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February 25, 2011

Report from Taiji: February 25

Blood soaks the killing cove after a slaughter. Photo: Nicole McLachlanBlood soaks the killing cove after a slaughter. Photo: Nicole McLachlanAfter four days of rough seas and rain that kept the banger boats secured in the harbor, today was a day for the Taiji dolphin killers to replenish their freezers with mercury-laden meat. A pod of around 30 striped dolphins were driven and ruthlessly slaughtered in the killing cove. Present at the beach to witness today’s events was a Japanese American father from Manhattan and his seven-year-old son. When asked what he thought about the slaughter, the father replied that he thought it “was great,” and claimed to eat dolphin and whale meat, yet the son had never eaten either.

We currently have a Japanese-speaking Cove Guardian amongst us, and thus we’ve been able to have several long, overdue conversations with the women that work at the hotel we occupy. These women are fantastic and even gave Nicole and I flowers for our birthdays. They told us that many of the locals enjoy our presence and feel that we “have brought happiness to the town.” They also claimed that more locals are talking about Sea Shepherd in general and that all the restaurants we frequent enjoy having us.

Today’s events consisted of both good and bad. We unfortunately witnessed firsthand that the next generation is being subjected to the dolphin slaughter, which is portrayed to them in a positive light, and that they are being taught that the drive is culture, therefore a natural part of everyday living. On the other hand, we connected on an important level with standing members in this little community. We were able to tell our side of the story and hear the thoughts of the local people that we see on a daily basis. With this headway made, Nicole and I prepare to leave Japan. I’ve never felt so torn about anything in my life but I will go with the knowledge that I have fought for something I’m passionate about, I have forged new friendships that will last a lifetime, and I have used my voice to speak out.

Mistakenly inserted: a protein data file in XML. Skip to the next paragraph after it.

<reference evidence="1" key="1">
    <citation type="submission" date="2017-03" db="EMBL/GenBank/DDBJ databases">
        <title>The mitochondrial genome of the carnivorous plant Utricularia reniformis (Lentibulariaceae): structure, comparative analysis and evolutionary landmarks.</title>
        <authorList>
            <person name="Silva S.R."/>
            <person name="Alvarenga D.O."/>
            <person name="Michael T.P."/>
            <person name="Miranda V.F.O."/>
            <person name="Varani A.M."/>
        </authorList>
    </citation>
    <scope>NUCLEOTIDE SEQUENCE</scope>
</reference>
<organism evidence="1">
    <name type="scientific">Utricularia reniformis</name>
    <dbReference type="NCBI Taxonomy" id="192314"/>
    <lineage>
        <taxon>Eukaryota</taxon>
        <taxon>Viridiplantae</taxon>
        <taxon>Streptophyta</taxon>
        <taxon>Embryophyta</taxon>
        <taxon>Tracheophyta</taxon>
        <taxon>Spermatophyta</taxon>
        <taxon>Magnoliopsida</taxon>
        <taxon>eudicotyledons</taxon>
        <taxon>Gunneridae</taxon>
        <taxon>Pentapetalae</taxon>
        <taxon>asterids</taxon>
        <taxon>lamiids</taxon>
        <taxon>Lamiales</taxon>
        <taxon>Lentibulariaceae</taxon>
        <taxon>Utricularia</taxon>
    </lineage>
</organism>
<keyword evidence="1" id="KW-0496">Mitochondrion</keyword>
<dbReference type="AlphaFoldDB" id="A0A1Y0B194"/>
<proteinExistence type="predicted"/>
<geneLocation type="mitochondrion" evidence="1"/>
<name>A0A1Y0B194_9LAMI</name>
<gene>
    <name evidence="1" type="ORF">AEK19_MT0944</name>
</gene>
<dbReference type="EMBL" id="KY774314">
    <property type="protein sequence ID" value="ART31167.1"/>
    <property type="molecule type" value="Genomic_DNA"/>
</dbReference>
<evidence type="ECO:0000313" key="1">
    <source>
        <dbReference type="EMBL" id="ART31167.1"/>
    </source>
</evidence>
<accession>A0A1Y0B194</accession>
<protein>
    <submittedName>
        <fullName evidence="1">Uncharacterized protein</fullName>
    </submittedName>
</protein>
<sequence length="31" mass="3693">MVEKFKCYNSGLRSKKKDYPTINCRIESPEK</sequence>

Workers offload fish at the Katsuura marketWorkers offload fish at the Katsuura marketSpread the word. Raise awareness. Speak out.

Here is your opportunity to become a Cove Guardian.  To join us in Taiji (voluntarily, and completely at your own cost and risk), write to us at coveguardian@seashepherd.org.  We will get back to you, but please be patient.  We cannot keep an eye on the Cove and answer e-mails at the same time.  Contributions to Sea Shepherd Conservation Society to keep our official presence here are needed and welcome.  These contributions cover the costs for transport, telephone, equipment, supplies, food, and lodging for the official Sea Shepherd representative.  We will remain here through the end of March and will return for the next season in September 2011.

Thank you to the citizens of Japan who are weighing these issues and beginning to take a stand to solve them.  Thank you to everyone who is on the frontlines of this war.  This is a war to save ourselves from ourselves.  Without your calling and writing Japanese embassies and your own governments, there will be no change.  Keep it up! Every time dolphins are pushed into the Cove, let them have it.  Every time there is blood in the water, let them have it.  Make good consumer choices.  Inform everyone you know about the tragedy here and how it is linked to the captive dolphin trade.  All who patronize a dolphin show have blood on their hands.

For the dolphins,

Libby Katsinis

Yellow fin tuna line the floor at the Katsuura fish marketYellow fin tuna line the floor at the Katsuura fish market A father and his young son watch as a pod of striped dolphins are driven into the killing coveA father and his young son watch as a pod of striped dolphins are driven into the killing cove

 

Nicole, who will be assisting me during my time in Taiji, will share her experiences on her blog.


 
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